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“Boehner Rule” Down But Not Out

In the aftermath of the 2011 Budget Control Act (BCA), Republican Congressional leaders announced that it had established a principle that policymakers must match any increase in the debt limit with equal or greater cuts in spending.  By voting this week for a short-term increase in the debt limit that’s not tied to spending cuts, House Republicans have retreated at least temporarily from that position.

As we explain in a new paper, future legislation must continue to avoid any dollar-for-dollar linkage between a debt-ceiling increase and spending cuts — a stance that’s commonly called the “Boehner rule.”  Following the Boehner rule would impose an unnecessarily onerous, and ultimately devastating, budget goal.

This rigid formula would require additional spending cuts in any year in which the debt grows in dollar terms, even if the debt is stable or shrinking in relation to the economy.  Programs that strengthen economic growth or serve low- and middle-income Americans could be cut to allow the debt ceiling to rise, but savings from curbing special-interest tax breaks would not count for this purpose.

The Boehner rule is so restrictive that even the very ambitious budget plan from Fiscal Commission co-chairs Erskine Bowles and Alan Simpson — which would shrink the deficit to less than 1 percent of gross domestic product (GDP) before the end of the decade and the debt held by the public to 62 percent of GDP in 2022 — falls far short of meeting it.  The Boehner rule would require about $4 trillion more in program cuts over the next ten years than Bowles-Simpson.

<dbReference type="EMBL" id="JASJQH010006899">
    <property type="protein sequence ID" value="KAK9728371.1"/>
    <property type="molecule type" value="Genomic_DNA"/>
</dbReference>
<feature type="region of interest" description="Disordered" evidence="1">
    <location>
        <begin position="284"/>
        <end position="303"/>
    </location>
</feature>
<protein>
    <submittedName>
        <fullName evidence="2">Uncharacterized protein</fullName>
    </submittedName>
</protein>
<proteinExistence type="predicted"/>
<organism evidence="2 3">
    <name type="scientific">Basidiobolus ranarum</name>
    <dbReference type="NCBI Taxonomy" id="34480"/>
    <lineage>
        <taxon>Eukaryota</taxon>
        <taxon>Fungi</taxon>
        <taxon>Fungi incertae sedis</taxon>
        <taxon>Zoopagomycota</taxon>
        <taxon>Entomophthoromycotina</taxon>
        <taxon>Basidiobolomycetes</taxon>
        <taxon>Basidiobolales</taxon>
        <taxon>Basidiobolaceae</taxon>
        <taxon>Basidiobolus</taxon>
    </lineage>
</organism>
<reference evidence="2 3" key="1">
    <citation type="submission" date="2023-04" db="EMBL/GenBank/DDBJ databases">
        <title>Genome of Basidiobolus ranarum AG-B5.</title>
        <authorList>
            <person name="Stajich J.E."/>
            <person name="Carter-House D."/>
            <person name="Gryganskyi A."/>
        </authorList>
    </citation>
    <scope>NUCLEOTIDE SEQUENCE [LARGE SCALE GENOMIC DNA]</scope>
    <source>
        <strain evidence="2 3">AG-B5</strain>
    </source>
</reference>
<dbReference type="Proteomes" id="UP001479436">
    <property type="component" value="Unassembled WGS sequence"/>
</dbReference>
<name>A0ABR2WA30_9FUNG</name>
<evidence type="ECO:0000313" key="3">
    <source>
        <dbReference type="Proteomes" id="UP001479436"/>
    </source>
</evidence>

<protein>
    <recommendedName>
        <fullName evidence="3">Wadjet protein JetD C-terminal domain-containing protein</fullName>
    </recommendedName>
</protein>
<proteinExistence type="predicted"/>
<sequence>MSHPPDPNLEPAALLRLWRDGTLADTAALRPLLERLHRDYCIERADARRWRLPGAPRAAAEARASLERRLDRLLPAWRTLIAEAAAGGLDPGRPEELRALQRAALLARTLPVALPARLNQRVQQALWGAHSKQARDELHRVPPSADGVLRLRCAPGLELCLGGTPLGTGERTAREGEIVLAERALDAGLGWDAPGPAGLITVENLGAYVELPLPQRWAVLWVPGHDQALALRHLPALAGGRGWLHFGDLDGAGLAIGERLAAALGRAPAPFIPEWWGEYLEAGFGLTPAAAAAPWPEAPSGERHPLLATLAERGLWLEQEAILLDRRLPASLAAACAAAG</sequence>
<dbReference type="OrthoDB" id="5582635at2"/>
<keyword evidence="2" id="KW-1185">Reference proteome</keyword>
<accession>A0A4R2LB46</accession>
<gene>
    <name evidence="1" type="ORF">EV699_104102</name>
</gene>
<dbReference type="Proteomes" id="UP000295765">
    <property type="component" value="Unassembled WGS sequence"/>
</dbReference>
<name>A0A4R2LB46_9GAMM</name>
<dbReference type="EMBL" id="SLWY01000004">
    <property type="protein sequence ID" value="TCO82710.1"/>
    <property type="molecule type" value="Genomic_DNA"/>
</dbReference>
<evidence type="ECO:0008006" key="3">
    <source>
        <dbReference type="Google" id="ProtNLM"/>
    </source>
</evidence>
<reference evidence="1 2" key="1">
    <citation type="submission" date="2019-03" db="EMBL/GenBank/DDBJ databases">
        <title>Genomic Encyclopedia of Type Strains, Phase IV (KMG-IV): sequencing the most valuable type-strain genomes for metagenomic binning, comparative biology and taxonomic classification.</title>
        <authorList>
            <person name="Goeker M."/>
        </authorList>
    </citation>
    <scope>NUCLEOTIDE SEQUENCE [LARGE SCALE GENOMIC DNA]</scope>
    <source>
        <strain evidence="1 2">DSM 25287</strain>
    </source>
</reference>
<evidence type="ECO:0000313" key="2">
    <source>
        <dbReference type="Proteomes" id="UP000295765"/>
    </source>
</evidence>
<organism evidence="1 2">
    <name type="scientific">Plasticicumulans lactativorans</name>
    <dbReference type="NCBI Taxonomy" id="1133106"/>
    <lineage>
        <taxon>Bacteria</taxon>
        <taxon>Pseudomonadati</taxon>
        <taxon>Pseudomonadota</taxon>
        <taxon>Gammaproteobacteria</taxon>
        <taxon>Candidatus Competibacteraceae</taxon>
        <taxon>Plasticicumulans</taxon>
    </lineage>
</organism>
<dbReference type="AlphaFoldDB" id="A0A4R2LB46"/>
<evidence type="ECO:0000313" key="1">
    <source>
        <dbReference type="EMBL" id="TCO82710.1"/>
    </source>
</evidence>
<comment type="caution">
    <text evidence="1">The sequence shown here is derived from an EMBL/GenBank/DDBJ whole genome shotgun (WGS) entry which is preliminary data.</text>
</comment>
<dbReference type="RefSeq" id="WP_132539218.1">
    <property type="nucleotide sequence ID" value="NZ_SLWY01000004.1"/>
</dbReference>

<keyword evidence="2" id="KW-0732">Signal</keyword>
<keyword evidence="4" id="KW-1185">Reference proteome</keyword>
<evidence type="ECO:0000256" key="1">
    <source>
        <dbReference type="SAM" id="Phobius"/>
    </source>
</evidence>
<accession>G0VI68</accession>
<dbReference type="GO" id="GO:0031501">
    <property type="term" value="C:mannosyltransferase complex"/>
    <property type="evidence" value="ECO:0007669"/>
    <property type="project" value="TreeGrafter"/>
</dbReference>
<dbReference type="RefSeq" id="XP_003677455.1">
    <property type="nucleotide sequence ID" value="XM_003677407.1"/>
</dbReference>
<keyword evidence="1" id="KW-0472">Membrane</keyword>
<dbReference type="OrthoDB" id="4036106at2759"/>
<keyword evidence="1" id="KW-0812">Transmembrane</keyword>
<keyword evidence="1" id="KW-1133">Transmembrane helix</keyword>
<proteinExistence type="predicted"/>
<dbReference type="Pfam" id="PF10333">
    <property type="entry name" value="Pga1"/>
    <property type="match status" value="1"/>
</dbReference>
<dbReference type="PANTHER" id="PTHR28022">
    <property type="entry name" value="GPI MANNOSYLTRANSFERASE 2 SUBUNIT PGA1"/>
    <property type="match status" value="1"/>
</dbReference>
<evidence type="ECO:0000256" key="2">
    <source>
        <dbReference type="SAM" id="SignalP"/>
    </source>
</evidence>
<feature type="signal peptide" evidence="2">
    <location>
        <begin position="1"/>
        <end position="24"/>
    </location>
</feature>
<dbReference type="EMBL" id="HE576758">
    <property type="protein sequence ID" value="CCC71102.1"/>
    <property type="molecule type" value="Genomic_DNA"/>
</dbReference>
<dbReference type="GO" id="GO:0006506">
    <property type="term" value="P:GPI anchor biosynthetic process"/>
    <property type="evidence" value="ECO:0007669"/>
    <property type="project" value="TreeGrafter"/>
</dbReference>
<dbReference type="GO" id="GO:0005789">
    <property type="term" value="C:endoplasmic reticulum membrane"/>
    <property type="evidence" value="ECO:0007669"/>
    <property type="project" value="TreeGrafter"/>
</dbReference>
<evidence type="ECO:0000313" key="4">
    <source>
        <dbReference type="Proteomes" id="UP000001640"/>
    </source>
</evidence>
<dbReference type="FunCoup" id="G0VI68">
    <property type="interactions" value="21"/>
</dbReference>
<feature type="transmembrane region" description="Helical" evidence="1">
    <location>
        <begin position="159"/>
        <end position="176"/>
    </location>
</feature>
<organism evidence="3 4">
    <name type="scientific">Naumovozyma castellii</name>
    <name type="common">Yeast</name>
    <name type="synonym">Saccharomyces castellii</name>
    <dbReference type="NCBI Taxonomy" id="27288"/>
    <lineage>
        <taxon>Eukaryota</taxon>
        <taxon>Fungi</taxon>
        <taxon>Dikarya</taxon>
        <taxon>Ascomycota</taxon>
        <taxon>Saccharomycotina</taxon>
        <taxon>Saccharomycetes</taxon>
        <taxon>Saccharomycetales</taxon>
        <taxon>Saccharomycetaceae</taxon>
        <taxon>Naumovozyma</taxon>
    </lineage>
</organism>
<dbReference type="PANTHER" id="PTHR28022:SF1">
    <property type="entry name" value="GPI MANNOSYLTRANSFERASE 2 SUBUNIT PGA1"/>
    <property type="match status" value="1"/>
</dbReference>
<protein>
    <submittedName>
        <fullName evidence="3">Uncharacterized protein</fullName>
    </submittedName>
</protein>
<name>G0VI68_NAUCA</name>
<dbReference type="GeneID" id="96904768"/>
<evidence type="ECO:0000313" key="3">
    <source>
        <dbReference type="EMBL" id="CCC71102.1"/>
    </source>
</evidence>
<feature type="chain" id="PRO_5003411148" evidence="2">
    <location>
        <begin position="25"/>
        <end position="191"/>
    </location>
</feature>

Ultimately, the Boehner rule would compel policymakers to adopt program cuts of unprecedented severity, like those in the House-passed budget resolution authored by Budget Committee Chairman Paul Ryan.  The Ryan budget would cut non-defense discretionary programs by $1.2 trillion below the BCA’s already stringent limits, replace guaranteed Medicare benefits with “premium support” vouchers, raise the age of Medicare eligibility, add 30 million people to the ranks of the uninsured by repealing health reform, turn Medicaid into a block grant and drastically cut its funding, and significantly cut other programs serving low-income Americans.

Followed to its logical conclusion, the Boehner rule would radically transform government, dismantling many of the social advances of the past half century or more and paving the way for large increases in poverty and inequality.